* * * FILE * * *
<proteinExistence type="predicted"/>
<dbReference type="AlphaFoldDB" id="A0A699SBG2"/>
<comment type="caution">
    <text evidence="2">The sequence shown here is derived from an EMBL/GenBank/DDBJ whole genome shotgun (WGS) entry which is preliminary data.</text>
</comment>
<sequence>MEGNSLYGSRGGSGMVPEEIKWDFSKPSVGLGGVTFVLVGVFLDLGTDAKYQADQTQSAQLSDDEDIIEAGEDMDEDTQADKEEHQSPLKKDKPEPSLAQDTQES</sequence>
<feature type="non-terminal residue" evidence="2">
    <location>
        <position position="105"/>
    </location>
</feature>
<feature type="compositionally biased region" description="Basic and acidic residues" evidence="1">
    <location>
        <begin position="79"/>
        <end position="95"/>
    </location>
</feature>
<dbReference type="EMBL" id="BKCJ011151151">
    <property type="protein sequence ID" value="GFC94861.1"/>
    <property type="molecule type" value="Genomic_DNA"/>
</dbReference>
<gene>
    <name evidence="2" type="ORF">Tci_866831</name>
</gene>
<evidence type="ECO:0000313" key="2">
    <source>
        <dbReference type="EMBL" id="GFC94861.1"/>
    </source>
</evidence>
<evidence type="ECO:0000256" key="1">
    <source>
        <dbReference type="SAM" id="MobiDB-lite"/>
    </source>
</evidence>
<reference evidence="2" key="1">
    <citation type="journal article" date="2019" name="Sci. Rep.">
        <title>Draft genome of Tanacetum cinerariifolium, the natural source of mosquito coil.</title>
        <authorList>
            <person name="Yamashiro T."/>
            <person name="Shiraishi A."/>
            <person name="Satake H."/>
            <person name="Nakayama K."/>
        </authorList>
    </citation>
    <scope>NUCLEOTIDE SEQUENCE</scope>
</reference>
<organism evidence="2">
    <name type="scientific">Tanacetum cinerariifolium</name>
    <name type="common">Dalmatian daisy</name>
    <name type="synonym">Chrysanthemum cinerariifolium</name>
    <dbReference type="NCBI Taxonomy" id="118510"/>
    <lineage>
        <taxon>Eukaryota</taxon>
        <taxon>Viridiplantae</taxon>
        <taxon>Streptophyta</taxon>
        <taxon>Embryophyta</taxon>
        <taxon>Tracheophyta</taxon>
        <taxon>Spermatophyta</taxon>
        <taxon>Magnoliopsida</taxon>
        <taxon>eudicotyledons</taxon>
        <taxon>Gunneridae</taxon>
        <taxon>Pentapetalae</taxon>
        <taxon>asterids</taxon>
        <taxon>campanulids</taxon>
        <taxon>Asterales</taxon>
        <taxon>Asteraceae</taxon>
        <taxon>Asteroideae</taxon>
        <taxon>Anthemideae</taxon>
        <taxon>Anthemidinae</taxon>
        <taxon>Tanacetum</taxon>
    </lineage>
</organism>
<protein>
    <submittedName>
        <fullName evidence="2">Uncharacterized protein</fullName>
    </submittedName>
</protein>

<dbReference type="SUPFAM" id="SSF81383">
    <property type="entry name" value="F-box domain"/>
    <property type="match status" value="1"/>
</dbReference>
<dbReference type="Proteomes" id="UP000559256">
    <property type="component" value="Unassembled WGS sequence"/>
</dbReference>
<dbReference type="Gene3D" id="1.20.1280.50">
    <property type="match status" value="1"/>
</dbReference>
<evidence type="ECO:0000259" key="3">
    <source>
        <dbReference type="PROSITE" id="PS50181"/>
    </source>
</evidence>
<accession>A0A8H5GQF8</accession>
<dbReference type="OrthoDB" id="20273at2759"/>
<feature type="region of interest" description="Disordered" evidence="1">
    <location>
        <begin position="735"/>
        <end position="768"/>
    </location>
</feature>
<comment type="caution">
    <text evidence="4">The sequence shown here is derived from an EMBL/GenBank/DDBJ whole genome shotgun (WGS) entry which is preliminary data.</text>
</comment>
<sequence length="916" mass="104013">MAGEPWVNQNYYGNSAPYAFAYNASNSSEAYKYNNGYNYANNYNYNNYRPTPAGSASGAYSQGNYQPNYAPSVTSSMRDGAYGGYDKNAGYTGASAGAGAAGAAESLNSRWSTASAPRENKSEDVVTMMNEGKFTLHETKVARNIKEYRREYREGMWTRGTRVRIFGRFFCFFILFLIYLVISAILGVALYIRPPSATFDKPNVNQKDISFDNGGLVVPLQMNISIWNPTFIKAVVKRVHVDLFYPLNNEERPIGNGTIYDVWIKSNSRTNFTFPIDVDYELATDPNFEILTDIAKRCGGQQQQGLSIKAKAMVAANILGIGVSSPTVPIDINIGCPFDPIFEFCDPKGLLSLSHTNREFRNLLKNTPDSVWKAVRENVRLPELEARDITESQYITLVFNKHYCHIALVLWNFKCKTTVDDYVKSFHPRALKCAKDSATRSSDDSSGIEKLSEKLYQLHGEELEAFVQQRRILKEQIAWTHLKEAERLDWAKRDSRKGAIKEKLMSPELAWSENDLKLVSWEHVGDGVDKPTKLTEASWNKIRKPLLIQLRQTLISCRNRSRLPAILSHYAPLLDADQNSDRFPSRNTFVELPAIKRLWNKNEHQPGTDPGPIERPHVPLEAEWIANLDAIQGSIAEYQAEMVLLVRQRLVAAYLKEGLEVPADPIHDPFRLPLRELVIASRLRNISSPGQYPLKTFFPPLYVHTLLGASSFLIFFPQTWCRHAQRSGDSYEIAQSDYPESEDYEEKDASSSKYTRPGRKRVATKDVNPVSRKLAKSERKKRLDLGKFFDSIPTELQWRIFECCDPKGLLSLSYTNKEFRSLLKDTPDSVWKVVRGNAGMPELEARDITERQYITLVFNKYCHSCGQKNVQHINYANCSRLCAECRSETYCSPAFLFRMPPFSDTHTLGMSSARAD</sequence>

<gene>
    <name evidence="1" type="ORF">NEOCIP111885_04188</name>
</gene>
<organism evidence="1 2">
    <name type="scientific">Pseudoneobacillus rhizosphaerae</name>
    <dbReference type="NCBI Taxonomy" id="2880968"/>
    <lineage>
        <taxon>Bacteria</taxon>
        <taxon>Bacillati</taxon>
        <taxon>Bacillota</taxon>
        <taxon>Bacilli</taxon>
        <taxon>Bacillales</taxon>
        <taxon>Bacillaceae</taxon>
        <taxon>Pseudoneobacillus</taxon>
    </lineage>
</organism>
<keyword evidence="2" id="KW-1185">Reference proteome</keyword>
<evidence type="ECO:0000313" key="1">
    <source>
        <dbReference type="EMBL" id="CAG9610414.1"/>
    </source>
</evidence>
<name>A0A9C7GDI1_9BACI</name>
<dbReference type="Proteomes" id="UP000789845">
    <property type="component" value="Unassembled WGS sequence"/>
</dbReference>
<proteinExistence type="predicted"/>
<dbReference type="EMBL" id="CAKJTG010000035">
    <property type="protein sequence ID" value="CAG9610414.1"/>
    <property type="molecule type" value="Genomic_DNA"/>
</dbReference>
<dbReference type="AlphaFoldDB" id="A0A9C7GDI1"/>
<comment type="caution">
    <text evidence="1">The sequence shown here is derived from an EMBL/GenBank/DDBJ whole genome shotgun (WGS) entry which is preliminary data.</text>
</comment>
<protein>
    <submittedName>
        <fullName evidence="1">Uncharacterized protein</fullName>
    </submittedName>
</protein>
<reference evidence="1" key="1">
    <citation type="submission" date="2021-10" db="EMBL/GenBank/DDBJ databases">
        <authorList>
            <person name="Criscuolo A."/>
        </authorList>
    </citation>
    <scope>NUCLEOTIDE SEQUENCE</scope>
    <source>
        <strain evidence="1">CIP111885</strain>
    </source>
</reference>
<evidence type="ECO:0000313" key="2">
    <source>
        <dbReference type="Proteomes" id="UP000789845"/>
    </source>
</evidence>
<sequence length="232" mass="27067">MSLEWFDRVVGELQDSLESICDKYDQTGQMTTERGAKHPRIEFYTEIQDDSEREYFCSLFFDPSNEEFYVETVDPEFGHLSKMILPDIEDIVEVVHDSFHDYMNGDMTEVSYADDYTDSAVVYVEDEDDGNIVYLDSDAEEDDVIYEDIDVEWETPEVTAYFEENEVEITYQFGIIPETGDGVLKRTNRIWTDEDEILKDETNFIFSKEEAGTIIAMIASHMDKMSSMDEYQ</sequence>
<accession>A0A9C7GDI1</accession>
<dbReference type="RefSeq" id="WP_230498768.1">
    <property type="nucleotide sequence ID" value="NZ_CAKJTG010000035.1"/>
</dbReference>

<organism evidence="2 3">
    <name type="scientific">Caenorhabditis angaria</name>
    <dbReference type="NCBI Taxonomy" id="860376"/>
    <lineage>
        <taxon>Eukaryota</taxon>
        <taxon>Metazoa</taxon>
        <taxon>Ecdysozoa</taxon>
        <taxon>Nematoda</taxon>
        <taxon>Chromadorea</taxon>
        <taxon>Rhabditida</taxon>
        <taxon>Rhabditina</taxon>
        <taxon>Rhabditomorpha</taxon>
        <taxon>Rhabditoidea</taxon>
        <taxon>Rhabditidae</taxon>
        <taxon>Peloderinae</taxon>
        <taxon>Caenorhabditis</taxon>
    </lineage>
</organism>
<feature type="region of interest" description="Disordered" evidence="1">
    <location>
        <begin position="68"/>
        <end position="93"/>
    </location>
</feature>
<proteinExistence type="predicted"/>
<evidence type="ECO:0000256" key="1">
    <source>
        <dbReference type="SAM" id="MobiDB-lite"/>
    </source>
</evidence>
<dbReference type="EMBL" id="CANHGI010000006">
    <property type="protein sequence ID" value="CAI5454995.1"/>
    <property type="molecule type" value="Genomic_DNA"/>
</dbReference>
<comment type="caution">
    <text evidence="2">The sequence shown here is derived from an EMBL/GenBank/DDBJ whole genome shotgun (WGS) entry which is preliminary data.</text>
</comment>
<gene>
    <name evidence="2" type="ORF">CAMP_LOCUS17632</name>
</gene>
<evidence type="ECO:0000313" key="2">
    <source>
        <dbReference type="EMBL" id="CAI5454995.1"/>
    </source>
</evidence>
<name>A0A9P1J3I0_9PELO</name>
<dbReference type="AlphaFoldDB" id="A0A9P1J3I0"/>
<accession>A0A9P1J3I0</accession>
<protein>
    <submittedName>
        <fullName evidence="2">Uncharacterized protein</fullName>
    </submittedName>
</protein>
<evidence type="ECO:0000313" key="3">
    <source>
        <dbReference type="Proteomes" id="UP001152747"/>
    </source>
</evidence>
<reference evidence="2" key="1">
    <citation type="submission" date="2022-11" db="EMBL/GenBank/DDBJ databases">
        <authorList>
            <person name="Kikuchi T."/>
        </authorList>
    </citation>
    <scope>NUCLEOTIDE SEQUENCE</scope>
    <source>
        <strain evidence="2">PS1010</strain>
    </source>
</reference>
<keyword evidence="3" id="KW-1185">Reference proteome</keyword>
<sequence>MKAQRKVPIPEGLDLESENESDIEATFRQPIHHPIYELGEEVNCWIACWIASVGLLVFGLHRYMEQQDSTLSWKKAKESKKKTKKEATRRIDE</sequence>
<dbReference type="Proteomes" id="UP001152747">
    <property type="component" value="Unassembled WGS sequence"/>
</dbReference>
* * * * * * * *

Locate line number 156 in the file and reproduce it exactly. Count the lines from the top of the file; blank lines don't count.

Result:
<evidence type="ECO:0000313" key="2">